The first ball of the year is always one to mark in the calendar. One of the few opportunities to wear a show-stopping long dress and a chance to let the stress from the first few weeks of class dissipate, the Kate Kennedy Club’s Opening Ball has always been a highlight of first semester. With tickets ranging from £40 for the ball to an eye-watering £99 for the dinner, I wanted to see if I could get my money’s worth.
Last semester’s May Ball, which ironically took place in March at Kinkell Byre, garnered numerous complaints. Attendees took issue with the music, finding fault with the event’s headliners chart-topping Scottish DJ duo LF System and Mr Shapeshifter. The list went on: the queues for the fairground-inspired rides were too long, the more expensive tickets were a waste of money with the VIP tent virtually ’empty’ and there were none of the promised crepes on offer. It was time to see if the Kate Kennedy Club could redeem themselves after the complaints of last year’s May Ball being a waste of money.
Having not been to Opening Ball since my first year, as a now-fourth year, I felt both a touch of nostalgia for the excitement of going to my first ever black-tie event at St Andrews as a fresher, and a bit of trepidation. Would it all be freshers? However, I was not to worry. What felt like a first-year mixer back in 2019 has since been transformed into an event for all years. With the addition of the dinner last year, Opening Ball has since widened its appeal to veterans of the St Andrews social scene.
Unfortunately, I arrived fashionably late, missing my complimentary glass of fizz and the opportunity to be piped into the marquee situated on the Madras rugby pitches. However, I was grateful to miss the coat check queue and it didn’t take long before I was inside the tent reminiscing about my first time underneath it. It’s always special seeing the students of St Andrews turn out in force in their black-tie evening wear, and this was no exception. If you ever need fashion inspiration, a ball is where to find it.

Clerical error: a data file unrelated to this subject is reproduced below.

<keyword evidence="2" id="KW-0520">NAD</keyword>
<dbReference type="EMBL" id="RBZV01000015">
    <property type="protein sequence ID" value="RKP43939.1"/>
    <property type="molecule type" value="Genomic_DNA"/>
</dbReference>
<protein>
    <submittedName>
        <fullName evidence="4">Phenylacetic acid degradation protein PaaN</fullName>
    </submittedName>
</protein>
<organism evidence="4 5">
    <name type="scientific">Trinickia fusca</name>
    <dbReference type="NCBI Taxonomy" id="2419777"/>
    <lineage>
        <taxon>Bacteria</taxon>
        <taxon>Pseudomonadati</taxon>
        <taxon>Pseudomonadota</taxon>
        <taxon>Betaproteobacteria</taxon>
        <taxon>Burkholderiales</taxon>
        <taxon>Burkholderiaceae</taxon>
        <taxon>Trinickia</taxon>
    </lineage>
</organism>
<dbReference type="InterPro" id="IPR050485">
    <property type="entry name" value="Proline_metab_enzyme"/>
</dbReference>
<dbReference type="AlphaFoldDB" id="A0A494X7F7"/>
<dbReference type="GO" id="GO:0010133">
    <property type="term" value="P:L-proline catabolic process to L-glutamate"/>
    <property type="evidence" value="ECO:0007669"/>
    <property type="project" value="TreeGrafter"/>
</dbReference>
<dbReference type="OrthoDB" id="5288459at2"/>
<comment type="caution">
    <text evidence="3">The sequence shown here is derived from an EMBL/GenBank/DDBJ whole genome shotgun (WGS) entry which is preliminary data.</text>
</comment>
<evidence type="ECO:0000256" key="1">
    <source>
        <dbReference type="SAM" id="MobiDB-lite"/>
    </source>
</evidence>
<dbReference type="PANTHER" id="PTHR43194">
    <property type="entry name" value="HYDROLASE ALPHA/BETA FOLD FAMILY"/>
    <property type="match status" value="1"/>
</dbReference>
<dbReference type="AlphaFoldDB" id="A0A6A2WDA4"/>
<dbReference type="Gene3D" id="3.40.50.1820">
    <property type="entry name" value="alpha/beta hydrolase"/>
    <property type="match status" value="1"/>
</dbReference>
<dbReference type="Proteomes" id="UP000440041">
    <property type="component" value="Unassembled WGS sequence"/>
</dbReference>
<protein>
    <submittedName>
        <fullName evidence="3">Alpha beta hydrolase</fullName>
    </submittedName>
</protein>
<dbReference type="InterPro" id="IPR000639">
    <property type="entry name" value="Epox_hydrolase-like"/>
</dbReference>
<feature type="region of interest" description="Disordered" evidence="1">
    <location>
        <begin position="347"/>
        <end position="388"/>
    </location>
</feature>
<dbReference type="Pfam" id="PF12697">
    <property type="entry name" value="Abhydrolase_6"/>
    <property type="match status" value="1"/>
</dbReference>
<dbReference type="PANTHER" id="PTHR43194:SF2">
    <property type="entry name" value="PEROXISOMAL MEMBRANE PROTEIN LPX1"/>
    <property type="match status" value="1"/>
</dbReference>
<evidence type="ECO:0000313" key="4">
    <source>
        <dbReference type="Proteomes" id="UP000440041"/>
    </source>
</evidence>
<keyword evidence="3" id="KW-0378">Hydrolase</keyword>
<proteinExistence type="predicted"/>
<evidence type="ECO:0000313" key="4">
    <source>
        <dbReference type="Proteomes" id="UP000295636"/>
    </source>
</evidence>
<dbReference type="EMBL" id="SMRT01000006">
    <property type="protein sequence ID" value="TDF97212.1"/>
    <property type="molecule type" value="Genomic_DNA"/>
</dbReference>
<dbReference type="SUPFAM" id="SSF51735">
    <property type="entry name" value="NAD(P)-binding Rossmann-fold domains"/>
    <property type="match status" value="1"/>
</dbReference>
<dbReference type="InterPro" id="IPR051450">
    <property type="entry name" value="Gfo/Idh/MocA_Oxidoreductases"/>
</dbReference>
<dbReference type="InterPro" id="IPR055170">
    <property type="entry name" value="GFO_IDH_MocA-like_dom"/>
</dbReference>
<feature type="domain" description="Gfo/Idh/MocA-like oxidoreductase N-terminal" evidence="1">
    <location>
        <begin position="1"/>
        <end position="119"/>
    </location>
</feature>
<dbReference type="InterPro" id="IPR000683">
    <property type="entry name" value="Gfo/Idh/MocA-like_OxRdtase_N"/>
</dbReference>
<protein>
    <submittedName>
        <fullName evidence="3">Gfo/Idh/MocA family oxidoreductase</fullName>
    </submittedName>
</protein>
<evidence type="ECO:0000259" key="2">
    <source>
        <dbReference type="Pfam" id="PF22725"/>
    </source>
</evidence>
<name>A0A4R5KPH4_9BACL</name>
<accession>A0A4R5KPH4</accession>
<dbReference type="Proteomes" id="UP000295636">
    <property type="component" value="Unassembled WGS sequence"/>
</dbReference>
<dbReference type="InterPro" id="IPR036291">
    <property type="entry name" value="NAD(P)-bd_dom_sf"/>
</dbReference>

The set-up had definitely improved with the addition of a smaller, separate tent. This significantly eased congestion at the bars in the main marquee. It’s always irritating having to wait an age to be served, but the bar staff were quick and efficient, and I never had to wait long to get my drink, which kept spirits high.
The smaller tent also enabled the expansion of the scope of the ball’s musical offerings. Fresh from playing at the likes of Otherlands Festival and Glasgow’s Berkley Suite, the DJ collective Polka Dot Disco Club took over the smaller space with a mixture of popular dance and disco tracks. It was really refreshing to see female DJs on the decks in what is all too often a male-dominated field.
The main tent was divided into two sections, with a brightly lit space featuring two bars for mingling merging into a darkened dance floor, complete with stage and strobe lights. Attendees were treated to music from the student rock band Downstem, who previously played at May Ball and are Sounds of Sandy’s regulars. Then Dundee-based DJ Ronan Baxter took over the reins, transitioning into a house set which got people flooding to the dance floor.
The headliner, Crazy P, who has featured in the line-ups of festivals including AVA and Lost Village and is an Ibiza regular, kept up a steady stream of disco-inspired tracks to keep the crowd dancing into the early hours of the morning. As with all balls that include a dinner, the number of attendees did thin out towards the end, but it still felt busy enough.
Having danced the night away, I hobbled home. I can honestly say that I didn’t much mind having paid £40 to relive a core first year memory before my time at St Andrews comes to an end, but maybe that’s just my fourth-year mentality doing the talking.